Where the Person and Political Intersect in Poetry

I’m fascinated by the notion of “political poetry,” of writing verse about social and political issues that withstands the test of time and does not become dated. It’s no easy task, and it’s a challenge that I’ve dealt with in my body of work. Recently, Poets’ Quarterly published my essay, “Going Inside the Cave: Where the Personal and Political Intersect in Contemporary Narrative American Poetry,” on this very topic. I looked at the work of four contemporary poets, Toi Derricotte and Terrance Hayes, specifically their address of personal history and racial issues, and Sharon Olds and Gary Soto, specifically their use of confessional poetry as a means to address issues of gender and identity.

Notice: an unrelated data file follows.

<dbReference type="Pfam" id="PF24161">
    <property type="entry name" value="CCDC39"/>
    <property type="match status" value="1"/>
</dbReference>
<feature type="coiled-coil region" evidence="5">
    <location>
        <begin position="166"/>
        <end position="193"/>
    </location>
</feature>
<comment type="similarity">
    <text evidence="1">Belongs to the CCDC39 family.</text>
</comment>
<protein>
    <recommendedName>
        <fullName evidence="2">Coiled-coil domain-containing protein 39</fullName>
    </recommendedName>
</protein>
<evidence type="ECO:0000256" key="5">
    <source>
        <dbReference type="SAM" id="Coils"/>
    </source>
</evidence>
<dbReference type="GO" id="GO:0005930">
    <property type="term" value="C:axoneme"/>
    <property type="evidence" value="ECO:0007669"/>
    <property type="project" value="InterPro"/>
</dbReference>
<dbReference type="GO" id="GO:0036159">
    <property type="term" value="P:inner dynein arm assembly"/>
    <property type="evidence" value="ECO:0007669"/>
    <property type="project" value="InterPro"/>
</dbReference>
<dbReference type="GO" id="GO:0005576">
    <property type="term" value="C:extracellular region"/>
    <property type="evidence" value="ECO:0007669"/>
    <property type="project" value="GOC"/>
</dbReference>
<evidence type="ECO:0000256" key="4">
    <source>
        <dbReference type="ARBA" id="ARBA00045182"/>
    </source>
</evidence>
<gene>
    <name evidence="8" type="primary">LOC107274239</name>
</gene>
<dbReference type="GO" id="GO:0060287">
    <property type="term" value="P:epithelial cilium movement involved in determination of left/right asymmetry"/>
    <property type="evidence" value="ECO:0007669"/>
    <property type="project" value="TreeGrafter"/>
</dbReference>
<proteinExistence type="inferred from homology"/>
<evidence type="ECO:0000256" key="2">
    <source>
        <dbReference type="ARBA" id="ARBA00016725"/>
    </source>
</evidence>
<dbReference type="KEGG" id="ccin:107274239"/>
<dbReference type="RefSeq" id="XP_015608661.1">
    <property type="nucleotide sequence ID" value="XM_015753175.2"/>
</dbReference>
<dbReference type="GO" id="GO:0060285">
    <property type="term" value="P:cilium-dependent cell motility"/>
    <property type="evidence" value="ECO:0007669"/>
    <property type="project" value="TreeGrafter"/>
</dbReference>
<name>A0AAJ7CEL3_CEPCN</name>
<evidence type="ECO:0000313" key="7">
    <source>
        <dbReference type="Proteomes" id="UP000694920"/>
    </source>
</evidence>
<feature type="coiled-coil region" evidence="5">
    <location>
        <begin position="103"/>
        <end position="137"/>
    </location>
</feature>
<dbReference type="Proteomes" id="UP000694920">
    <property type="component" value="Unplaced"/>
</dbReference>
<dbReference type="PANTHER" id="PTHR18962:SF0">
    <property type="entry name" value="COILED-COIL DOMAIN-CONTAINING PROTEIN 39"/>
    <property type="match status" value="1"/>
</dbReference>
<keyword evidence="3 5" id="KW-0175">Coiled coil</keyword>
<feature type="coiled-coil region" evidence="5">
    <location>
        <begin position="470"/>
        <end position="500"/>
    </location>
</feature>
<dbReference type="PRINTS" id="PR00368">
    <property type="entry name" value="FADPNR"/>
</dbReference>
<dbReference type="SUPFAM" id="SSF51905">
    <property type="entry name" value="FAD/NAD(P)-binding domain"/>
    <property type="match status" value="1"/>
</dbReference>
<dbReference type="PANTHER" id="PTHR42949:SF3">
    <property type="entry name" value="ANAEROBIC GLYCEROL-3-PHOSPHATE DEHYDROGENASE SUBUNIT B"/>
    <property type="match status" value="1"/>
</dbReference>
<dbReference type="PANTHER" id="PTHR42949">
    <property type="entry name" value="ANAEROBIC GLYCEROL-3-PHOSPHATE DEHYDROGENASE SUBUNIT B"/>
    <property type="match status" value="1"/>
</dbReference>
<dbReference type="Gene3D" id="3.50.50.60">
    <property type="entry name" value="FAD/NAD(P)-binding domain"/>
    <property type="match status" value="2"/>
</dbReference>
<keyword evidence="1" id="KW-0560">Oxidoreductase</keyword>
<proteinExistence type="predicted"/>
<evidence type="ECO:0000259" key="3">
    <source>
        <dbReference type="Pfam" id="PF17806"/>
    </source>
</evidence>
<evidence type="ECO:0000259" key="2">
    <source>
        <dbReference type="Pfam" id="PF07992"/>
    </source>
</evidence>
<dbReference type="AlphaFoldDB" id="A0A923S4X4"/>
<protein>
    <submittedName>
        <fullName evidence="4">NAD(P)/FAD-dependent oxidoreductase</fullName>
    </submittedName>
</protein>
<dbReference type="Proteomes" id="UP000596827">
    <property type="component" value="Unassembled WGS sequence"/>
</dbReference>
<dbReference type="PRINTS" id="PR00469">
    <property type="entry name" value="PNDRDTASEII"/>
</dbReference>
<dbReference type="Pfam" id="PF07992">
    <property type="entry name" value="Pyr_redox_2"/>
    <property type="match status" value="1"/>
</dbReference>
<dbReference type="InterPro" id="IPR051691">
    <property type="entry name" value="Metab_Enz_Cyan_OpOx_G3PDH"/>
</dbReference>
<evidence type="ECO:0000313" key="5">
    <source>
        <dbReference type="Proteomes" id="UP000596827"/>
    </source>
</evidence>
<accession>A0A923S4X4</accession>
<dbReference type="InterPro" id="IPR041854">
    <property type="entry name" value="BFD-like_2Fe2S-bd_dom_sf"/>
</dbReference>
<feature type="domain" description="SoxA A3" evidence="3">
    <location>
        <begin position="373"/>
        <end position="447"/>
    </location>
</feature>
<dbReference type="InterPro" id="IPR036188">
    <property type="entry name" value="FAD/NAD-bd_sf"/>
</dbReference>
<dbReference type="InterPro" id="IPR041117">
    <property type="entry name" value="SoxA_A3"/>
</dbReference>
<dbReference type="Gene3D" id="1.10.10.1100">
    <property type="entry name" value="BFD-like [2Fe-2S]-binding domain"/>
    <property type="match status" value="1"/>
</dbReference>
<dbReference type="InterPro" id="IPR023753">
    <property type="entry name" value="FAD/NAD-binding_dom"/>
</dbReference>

I’d be interested in any comments and thoughts readers may have about the essay. I also encourage you to follow Poets’ Quarterly on Facebook and Twitter because the editors do a wonderful job of posting articles about the current state of contemporary poetry.

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About Brian Fanelli

I'm a poet, teacher, music junkie and much more. My first chapbook of poems, Front Man, was published in 2010 by Big Table Publishing. My full-length book of poems, All That Remains, was published in 2013 by Unbound Content. My latest book, Waiting for the Dead to Speak, was published in the fall of 2016 by NYQ Books. My work has also been published by The Los Angeles Times, World Literature Today, Harpur Palate, Boston Literary Magazine, Kentucky Review, Verse Daily, Spillway, Portland Review, and several other publications. My poetry has also been featured on "The Writer's Almanac" with Garrison Keillor. Currently, I teach English full-time at Lackawanna College.
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